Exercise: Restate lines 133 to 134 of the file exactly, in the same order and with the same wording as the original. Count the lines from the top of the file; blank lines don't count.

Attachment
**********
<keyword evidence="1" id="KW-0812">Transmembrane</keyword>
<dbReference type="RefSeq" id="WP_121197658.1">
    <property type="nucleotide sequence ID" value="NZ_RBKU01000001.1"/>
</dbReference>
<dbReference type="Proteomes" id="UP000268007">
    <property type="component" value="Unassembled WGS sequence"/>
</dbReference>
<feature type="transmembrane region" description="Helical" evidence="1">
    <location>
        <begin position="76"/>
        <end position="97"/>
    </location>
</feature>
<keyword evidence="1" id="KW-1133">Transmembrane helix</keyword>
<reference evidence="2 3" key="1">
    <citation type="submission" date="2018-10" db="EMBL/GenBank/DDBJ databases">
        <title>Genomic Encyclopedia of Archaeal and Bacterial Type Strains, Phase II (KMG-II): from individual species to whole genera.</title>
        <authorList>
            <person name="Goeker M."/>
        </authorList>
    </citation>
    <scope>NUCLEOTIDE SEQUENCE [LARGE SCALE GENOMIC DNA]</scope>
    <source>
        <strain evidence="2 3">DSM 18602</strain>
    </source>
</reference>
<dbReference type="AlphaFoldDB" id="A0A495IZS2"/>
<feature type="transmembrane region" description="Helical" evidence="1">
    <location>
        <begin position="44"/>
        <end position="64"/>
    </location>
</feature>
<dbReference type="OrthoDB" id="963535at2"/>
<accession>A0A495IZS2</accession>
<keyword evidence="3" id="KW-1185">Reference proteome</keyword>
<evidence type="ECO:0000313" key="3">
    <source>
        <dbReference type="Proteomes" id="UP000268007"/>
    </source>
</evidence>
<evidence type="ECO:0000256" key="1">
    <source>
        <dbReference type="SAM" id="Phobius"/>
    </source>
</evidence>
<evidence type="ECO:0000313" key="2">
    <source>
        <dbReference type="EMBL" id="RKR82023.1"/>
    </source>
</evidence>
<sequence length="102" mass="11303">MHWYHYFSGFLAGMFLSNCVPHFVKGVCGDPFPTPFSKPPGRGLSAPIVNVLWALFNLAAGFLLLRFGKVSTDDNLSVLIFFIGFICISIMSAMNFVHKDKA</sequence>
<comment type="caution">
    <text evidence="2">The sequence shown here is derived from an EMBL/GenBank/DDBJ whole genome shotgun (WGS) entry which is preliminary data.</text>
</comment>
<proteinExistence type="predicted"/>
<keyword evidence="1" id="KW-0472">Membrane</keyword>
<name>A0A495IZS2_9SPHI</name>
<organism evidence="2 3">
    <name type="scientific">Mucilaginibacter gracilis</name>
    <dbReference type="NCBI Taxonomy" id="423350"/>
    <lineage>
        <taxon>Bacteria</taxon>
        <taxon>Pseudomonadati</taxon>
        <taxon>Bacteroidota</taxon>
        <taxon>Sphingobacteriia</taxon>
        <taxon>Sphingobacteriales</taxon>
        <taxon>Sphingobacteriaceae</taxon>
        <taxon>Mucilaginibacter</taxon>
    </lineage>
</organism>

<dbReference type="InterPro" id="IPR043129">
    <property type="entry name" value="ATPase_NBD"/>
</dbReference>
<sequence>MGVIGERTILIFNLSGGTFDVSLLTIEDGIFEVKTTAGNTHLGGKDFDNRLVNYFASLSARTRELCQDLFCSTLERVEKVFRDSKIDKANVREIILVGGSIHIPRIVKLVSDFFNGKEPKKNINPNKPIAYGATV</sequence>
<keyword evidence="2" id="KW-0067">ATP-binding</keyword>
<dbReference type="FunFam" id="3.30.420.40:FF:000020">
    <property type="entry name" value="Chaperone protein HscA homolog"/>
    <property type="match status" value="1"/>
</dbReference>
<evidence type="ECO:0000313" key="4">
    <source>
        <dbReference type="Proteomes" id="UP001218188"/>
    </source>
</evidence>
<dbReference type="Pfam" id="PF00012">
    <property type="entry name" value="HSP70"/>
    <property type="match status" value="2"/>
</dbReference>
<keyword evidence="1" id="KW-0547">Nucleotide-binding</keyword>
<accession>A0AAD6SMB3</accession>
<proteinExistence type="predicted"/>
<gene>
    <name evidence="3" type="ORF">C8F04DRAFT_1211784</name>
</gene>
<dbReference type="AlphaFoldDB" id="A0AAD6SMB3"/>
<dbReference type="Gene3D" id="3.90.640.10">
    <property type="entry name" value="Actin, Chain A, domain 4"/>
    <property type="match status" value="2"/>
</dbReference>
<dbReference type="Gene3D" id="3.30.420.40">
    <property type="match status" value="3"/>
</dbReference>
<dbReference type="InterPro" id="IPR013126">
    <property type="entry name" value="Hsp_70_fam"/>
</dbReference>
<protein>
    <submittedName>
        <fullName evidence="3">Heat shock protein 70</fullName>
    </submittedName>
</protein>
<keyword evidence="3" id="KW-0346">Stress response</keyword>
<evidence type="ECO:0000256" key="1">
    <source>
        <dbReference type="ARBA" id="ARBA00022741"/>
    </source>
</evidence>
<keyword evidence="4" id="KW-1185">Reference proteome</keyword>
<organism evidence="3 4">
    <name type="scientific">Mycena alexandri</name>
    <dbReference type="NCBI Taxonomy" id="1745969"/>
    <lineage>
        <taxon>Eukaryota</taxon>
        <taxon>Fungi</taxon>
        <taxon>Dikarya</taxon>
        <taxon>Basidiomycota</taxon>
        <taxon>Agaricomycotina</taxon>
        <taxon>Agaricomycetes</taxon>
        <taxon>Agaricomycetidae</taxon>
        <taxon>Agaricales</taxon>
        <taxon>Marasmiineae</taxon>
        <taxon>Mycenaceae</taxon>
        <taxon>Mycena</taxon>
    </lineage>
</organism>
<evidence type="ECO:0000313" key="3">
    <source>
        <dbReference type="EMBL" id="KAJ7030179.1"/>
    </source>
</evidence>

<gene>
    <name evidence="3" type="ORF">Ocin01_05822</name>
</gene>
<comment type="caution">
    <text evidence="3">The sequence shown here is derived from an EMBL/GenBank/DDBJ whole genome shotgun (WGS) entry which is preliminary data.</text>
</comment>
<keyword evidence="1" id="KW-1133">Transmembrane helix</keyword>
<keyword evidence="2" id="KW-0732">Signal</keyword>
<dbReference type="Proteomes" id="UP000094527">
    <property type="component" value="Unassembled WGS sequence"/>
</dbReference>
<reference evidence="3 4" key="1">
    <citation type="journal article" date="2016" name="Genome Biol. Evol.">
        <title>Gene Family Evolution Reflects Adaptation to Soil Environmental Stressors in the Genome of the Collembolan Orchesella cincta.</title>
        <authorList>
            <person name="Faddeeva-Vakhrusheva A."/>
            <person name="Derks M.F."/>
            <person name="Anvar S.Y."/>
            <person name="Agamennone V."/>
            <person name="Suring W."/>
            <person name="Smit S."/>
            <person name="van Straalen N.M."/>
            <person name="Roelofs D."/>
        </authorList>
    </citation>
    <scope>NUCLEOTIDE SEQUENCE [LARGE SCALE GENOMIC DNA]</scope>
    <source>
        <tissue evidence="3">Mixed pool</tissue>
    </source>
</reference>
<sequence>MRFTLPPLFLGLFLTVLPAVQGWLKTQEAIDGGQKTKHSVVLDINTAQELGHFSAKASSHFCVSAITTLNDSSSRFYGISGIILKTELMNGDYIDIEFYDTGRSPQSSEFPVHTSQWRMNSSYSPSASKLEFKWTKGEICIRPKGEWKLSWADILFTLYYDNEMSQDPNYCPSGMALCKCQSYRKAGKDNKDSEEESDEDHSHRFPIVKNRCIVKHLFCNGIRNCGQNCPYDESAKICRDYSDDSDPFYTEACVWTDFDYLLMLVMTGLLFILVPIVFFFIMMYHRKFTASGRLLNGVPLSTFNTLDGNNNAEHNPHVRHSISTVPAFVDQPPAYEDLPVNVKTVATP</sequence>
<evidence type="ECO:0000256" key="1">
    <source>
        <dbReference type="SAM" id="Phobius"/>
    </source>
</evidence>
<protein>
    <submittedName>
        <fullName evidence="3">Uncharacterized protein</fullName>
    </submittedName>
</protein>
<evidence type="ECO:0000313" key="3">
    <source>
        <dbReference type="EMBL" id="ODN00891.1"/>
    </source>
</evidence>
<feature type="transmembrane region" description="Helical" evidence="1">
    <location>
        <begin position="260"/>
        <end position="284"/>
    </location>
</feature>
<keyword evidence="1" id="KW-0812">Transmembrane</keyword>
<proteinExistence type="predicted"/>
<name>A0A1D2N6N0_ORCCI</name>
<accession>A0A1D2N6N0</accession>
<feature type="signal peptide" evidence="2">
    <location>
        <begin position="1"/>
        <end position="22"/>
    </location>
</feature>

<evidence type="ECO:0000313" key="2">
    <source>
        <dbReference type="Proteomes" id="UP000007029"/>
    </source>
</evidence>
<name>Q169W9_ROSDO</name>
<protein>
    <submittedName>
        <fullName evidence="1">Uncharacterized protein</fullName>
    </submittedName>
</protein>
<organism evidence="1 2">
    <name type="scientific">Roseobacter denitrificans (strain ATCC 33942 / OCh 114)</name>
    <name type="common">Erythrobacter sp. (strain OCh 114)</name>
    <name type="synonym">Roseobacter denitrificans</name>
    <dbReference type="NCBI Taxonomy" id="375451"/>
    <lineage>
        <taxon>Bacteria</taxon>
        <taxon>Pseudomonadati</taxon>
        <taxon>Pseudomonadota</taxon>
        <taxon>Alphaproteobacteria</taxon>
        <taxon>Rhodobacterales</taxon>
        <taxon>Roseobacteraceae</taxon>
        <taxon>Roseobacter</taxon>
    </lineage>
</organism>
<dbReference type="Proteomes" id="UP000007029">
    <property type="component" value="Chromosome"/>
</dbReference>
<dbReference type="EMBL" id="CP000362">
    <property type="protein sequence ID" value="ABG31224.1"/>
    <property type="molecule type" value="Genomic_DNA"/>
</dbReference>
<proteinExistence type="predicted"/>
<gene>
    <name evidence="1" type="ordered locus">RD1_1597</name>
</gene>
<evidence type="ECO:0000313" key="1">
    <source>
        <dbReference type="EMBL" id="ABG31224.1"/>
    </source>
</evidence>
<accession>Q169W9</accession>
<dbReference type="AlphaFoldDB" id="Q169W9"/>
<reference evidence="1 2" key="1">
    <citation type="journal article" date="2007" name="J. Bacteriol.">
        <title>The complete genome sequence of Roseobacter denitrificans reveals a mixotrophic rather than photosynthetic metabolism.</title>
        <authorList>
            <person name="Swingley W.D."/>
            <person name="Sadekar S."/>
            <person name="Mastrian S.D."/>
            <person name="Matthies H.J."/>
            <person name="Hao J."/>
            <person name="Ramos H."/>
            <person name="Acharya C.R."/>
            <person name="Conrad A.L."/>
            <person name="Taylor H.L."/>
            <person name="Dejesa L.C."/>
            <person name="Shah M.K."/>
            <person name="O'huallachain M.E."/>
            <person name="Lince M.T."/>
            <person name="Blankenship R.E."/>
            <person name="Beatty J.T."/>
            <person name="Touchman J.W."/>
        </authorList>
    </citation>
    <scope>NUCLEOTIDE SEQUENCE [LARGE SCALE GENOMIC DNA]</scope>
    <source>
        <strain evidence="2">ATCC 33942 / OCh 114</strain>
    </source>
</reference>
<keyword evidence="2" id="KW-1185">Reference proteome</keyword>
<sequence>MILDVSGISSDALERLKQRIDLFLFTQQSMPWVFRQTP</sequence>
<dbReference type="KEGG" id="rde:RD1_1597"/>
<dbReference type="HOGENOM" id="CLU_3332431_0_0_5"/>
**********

        <taxon>Mycena</taxon>
    </lineage>